The Holocaust

Under Adolf Hitler the National Socialist German Worker’s Party became very powerful in Germany from 1933 to 1945. The Nazis, as they were called, wanted to get rid of people who they thought were not as good as they were. They especially hated Jews and thought they were evil. At the beginning, they made life hard for the Jews in Germany and all over Europe. Later on, they decided to kill them. This mass killing was called the Holocaust.

After 1939 about 6 million Jews were killed in the countries that Hitler controlled. But Jewish people were not the only ones murdered by the Nazis. Gypsies, homosexuals, mentally and physically disabled people and others who were against Hitler were killed in the Holocaust.

Hating Jews and treating them badly is called anti-Semitism. Hitler started this as soon as he became chancellor of Germany in 1933. Jews lost their jobs and their shops were closed and often destroyed.

In 1935 the Nazis passed a new law . Jews were no longer citizens of Germany, and they were not allowed to marry other Germans. They lost all of their rights. Every Jew had to wear a yellow Star of David. Many Jews were afraid of Hitler and tried to escape before World War II started.

On November 9th and 10th, 1938 the Nazis destroyed all Jewish synagogues and other public places the Jews went to. This event was called the “Kristallnacht” or “Night of Broken Glass”.


Shop destroyed in Magdeburg during the Night of Broken Glass

Image Bundesarchiv, Bild 146-1970-083-42 / CC-BY-SA 3.0, CC BY-SA 3.0 DE, via Wikimedia Commons


Soon, thousands of Jews were arrested and locked up in special camps. Others had to live in overcrowded parts of cities called ghettos, where they got nothing to eat and suffered from many diseases. The most famous ghetto was in Warsaw, Poland. About half a million Jews had to live in an area that usually was home to 10,000 people. By 1943 only 70,000 had survived.

The Nazis decided that they had to solve what they called “the Jewish problem” once and for all. On January 20, 1942, the Nazi leaders met at the Wannsee Conference near Berlin and decided that all Jews should be killed.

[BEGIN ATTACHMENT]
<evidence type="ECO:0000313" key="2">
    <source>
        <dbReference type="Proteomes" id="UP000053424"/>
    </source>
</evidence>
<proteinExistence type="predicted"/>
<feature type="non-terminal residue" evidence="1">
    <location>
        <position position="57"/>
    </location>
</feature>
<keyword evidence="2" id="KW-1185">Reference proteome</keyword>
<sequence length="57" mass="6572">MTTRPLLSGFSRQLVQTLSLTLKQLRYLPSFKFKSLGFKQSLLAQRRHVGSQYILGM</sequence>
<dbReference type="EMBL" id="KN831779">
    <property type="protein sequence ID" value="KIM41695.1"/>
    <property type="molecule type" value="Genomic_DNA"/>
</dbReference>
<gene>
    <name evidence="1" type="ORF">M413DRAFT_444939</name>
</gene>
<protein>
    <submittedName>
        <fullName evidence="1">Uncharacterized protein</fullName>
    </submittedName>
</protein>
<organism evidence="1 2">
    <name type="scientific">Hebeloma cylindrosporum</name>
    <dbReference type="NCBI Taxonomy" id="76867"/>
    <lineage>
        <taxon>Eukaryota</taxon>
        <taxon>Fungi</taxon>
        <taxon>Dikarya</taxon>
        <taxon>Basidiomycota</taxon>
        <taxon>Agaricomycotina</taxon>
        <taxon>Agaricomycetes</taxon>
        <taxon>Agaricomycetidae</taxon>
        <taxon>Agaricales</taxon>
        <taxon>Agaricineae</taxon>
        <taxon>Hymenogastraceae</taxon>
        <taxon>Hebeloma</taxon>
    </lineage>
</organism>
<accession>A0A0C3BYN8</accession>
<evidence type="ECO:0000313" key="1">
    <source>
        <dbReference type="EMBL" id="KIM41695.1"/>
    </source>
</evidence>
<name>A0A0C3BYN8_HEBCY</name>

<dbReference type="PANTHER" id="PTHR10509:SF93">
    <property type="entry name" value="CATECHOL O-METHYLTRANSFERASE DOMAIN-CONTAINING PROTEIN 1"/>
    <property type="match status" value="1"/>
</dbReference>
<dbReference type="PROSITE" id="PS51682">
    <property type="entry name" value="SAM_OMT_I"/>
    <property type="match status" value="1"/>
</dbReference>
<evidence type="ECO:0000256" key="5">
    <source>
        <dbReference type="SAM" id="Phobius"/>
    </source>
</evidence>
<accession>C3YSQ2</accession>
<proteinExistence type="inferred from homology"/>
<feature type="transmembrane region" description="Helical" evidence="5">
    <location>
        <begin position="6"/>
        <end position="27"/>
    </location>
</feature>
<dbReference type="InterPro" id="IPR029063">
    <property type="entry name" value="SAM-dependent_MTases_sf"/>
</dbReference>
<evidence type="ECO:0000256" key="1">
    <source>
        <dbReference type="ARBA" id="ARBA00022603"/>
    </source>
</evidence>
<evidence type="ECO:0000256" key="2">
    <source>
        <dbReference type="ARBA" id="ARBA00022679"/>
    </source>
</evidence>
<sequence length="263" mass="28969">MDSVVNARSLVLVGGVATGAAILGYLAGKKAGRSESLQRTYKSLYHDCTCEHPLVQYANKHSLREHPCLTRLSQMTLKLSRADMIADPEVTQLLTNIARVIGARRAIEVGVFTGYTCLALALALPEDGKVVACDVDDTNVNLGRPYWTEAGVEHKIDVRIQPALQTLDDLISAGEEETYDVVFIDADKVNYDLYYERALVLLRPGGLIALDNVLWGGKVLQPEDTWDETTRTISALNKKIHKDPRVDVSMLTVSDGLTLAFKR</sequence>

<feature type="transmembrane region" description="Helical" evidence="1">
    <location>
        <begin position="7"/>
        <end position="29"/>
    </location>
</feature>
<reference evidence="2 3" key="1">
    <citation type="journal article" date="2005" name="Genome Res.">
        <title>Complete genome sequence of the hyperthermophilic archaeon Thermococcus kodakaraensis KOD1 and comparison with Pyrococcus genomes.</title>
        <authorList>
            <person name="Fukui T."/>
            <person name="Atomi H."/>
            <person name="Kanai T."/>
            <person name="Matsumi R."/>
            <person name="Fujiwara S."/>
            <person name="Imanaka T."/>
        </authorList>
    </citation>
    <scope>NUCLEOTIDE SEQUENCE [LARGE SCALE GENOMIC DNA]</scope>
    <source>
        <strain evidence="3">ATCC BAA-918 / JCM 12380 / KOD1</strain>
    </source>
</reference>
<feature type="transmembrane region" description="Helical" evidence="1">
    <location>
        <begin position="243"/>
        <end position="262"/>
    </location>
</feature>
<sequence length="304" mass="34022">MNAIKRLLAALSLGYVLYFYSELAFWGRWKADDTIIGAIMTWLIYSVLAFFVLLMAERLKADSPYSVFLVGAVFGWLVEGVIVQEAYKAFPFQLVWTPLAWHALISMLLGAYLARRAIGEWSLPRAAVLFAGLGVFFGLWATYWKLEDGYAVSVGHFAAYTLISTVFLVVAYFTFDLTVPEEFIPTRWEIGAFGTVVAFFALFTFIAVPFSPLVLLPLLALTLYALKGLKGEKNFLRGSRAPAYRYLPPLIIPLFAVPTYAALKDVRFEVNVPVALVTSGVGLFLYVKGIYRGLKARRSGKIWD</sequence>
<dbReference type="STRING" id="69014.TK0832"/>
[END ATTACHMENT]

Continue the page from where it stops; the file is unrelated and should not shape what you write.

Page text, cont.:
All across Central Europe, the Nazis built special death or concentration camps to kill Jews and other people who were not worth of living. The biggest camps were built in Poland. Some well-known camps were Auschwitz, Treblinka, Dachau, Sobibor and Belzec.

Main entrance at the Auschwitz concentration camp

Image :  xiquinhosilva, CC BY 2.0, via Wikimedia Commons

At first, the outside world thought that these camps were places where Jews and other prisoners had to work. A sign reading “Arbeit macht frei” hung over the gate at Auschwitz.

Those who were lucky became slaves. They had to work hard and didn’t get enough to eat. Some of them died of starvation. Most of the Jews, however, were brought to the gas chambers that often looked like big showers. There they were killed with poison gas, then taken away and burned.


Selection ramp at Auschwitz - Birkenau. Jews were either sent to work or directly to the gas chamber

Although the countries that fought against Hitler knew about the death camps, there wasn’t anything they could do about them.

Many Europeans who were against Hitler’s ideas tried to help the Jews. They often hid them, gave them false documents and helped them escape. A famous book called “The Diary of Anne Frank” tells the story of a Jewish girl whose family hid in Amsterdam for two years but were then caught.